Drug and alcohol interactions
Drug and alcohol interactions
(Adapted from Drug / Alcohol Interactions – When to be Cautious. Adapted from
O’Hagan J, Robinson R, Whiteside E. Alcohol and Drug Problems: Handbook for
Health Professionals. Wellington: Alcohol Advisory Council, 1993.)
Drug-alcohol interactions are frequently encountered because they are widely used substances.
Ethanol is metabolised in the liver by a variety of enzymes – mainly alcohol and
acetaldehyde dehydrogenses but also by the microsomal enzymes. Chronic
ingestion of alcohol stimulates these enzymes and speeds up the metabolism of
alcohol and other drugs metabolised by the liver. Acute isolated alcohol intoxication
inhibits the enzyme systems and slows down the metabolism and clearance of some
The interactions may be antagonistic, synergistic, potentiating or mutually
neutralising in their effect. Ethanol is basically a central nervous system depressant
and therefore will have an additive effect when given with tranquillisers, sedatives,
sleeping drugs etc., whereas stimulants amphetamine, caffeine, cocaine and possibly
nicotine should have an antagonistic effect when co-administered with alcohol. ASPRIN: NSAIDs
Moderate prolongation of bleeding time and mucosal irritation.
Patients should be warned of the possibility of this interaction especially if they are taking prolonged courses of treatment with non-steroidal anti-inflammatory agents. Gastrointestinal irritation due to these drugs may be worsened by concomitant alcohol intake. When possible, advise no or low alcohol intake.
Acute alcohol intake, even in moderate dosage, potentiates the action of coumarin anticoagulants by competitive inhibition of their hepatic enzyme metabolism. In alcoholics the half-life of warfarin is reduced due to alcohol-induced induction of liver microsomal enzymes.
The most critical factor is that alcohol intake is relatively constant from day to day. For practical purposes it may be desirable to advise patients to avoid alcohol.
Increased metabolism of phenytoin can occur with heavy drinking; this can result in
the drug failing to control epilepsy.
Advise to minimise or avoid alcohol. If choose to continue drinking advise a regular
intake is safer and to avoid binges.
Enhanced sedation, agitation, sleep disturbance. Ability to drive or operate
machinery may be grossly impaired. Patients being treated with tricyclic
antidepressants who take alcohol may show both unusual and unexpected
behavioural disorders. These are usually most noticeable during the first few days of
tricyclic antidepressant therapy.
Original MAOIs may have caused hypertension (due to the tyramine content of some
alcoholic drinks, notably beers and wines) the new MAOIs do not have this effect.
Advise to minimise or avoid alcohol.
Cimetidine and ranitidine but not famotidine inhibit gastric A.D.H. increasing alcohol
absorption, blood levels and clinical effects.
Patients taking H2 blockers should be warned to limit alcohol intake especially when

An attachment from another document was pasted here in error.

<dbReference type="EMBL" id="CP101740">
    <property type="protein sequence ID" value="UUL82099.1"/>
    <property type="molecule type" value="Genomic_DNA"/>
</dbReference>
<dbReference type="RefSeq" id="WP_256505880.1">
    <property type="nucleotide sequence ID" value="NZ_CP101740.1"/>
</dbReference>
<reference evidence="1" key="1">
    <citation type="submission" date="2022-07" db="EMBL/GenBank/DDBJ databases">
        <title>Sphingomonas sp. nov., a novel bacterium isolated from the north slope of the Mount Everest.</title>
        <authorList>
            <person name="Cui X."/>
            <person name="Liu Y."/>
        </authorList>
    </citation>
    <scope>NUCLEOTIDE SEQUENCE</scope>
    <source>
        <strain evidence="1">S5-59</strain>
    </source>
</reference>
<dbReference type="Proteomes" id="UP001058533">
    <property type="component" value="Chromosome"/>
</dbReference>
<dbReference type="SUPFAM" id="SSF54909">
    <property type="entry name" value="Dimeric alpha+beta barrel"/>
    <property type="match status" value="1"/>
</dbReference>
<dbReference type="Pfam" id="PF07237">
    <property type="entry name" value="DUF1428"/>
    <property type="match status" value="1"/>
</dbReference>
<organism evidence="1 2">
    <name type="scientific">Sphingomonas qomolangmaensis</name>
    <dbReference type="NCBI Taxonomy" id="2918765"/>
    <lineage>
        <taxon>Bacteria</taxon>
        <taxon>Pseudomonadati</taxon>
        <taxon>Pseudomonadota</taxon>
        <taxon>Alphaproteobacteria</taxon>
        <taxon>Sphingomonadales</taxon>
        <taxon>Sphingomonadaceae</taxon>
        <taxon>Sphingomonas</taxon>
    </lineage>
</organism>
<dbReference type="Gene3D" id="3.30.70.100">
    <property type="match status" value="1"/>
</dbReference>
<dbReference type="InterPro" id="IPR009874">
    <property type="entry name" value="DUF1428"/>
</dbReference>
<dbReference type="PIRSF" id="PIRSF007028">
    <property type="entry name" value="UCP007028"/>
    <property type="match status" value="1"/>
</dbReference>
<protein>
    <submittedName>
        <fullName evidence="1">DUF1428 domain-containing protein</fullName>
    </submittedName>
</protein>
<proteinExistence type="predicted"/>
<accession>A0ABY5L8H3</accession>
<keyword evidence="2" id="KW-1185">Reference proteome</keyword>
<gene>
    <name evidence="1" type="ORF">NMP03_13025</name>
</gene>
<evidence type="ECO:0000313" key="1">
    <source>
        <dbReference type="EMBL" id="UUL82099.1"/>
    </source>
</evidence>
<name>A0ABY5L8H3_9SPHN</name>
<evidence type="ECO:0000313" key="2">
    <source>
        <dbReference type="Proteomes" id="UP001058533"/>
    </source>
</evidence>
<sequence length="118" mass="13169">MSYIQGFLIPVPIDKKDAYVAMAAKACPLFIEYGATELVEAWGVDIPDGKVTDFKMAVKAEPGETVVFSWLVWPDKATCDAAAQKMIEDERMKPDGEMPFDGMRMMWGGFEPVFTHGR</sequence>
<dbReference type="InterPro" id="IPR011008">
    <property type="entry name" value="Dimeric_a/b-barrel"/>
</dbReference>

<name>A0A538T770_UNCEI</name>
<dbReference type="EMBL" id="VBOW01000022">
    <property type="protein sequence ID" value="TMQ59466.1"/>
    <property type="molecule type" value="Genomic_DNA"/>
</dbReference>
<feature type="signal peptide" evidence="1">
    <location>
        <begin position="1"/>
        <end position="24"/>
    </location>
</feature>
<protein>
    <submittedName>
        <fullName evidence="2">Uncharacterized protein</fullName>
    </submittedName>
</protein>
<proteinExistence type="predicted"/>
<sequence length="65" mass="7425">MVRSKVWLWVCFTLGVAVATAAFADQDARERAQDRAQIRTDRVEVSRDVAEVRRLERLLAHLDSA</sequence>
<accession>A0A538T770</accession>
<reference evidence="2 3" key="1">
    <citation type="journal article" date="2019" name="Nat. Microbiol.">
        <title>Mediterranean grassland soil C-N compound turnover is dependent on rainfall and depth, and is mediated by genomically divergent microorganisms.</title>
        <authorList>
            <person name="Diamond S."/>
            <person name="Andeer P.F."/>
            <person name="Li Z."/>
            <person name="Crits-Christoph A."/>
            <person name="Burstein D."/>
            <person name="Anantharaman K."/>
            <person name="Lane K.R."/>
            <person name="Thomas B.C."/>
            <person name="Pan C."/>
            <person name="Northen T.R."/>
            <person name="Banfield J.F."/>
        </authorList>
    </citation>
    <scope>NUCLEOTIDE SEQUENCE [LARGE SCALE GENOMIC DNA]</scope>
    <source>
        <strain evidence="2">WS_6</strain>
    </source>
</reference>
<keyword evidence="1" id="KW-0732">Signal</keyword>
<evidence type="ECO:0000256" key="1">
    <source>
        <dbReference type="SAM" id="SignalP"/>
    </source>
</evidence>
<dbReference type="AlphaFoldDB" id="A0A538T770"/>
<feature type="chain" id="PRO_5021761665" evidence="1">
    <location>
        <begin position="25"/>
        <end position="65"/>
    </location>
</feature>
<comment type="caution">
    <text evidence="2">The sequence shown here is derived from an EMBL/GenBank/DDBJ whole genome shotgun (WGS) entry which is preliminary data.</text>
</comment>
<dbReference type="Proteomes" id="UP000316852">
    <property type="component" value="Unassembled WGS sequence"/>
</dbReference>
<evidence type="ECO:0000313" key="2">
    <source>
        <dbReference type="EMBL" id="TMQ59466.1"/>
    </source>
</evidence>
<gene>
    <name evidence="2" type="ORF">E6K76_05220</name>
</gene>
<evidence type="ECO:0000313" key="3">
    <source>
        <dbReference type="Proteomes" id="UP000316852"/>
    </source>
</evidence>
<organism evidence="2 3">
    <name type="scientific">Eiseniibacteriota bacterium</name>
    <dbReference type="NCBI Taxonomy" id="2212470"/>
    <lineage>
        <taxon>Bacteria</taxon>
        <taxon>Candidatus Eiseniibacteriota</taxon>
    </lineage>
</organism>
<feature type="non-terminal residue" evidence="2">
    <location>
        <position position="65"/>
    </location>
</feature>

driving or using machinery etc.
ANTIDIABETIC AGENTS: BIGUANIDES (METFORMIN), INSULIN,
Acute ingestion of alcohol by patients on insulin or an oral hypoglycaemic drug
carries the risk of severe hypoglycaemia due to the hypoglycaemic effects of alcohol.
In patients on metaformin dosage, an increased risk of lactic acidosis must also be
considered. In alcoholics there is induction of hepatic microsomal enzymes and a
reduced half-life of chlorpropamide and tolbutamide.
Alcohol should only be taken moderately; if therapy is accompanied by calorie
restricted diet then alcohol may not be allowed at all.
The hypotensive effect of these drugs may be enhanced due to synergism with the
vasodilator effects of alcohol. Alcohol increases the absorption of propranolol.
Advise to minimise or avoid alcohol. Advise lifestyle interventions for hypertension. If
chooses to continue to drink, try downward titration of antihypertensive dose.
e.g. barbitiruates, non barbiturate sedatives, hypnotics, minor tranquillisers,
benzodiazepines, opioid narcotics.
Alcohol will enhance the CNS depressant effect. Suicide or accidental death are common especially if alcohol is combined with barbiturates, or opioid narcotics.
Recommend avoiding these combinations especially when driving, where there is suicide risk or severe obstructive airways disease.
e.g. butyrophenones (haloperidol), phenothiazines (including depot-injections),
triaxanthenes (thiothixene), atypical antipyschotics: respridone, alanzapine and
The combination is contraindicated in patients who might perform potentially hazardous tasks such as driving.
Taking alcohol, even in small quantities, after the administration of disulfiram (Antabuse) evokes an extremely unpleasant syndrome of systemic reactions. This effect is due to the inhibition of the oxidation of acetaldehyde, the primary metabolite of alcohol causing an increase of acetaldehyde in the blood. Citrated calcium carbimide (Dipsan) has the same action and uses as disulfiram.
Patients should be given a cardiovascular assessment before starting treatment. OTHER DRUGS WHICH PRODUCE DISULFIRAM-LIKE EFFECTS IN THE
PRESENCE OF ALCOHOL
e.g. griseofulvin, metronidazole, sulphonylureas, ornidazole, tinidazole.
Other drugs, whose therapeutic use is quite distinct from the treatment of chronic alcoholism, may produce a disulfiram-like interaction with alcohol. With some, the mechanism involved is thought to be an inhibition of acetaldehyde dehydrogenase.
Patients should be warned against the possibility of interactions with alcohol.
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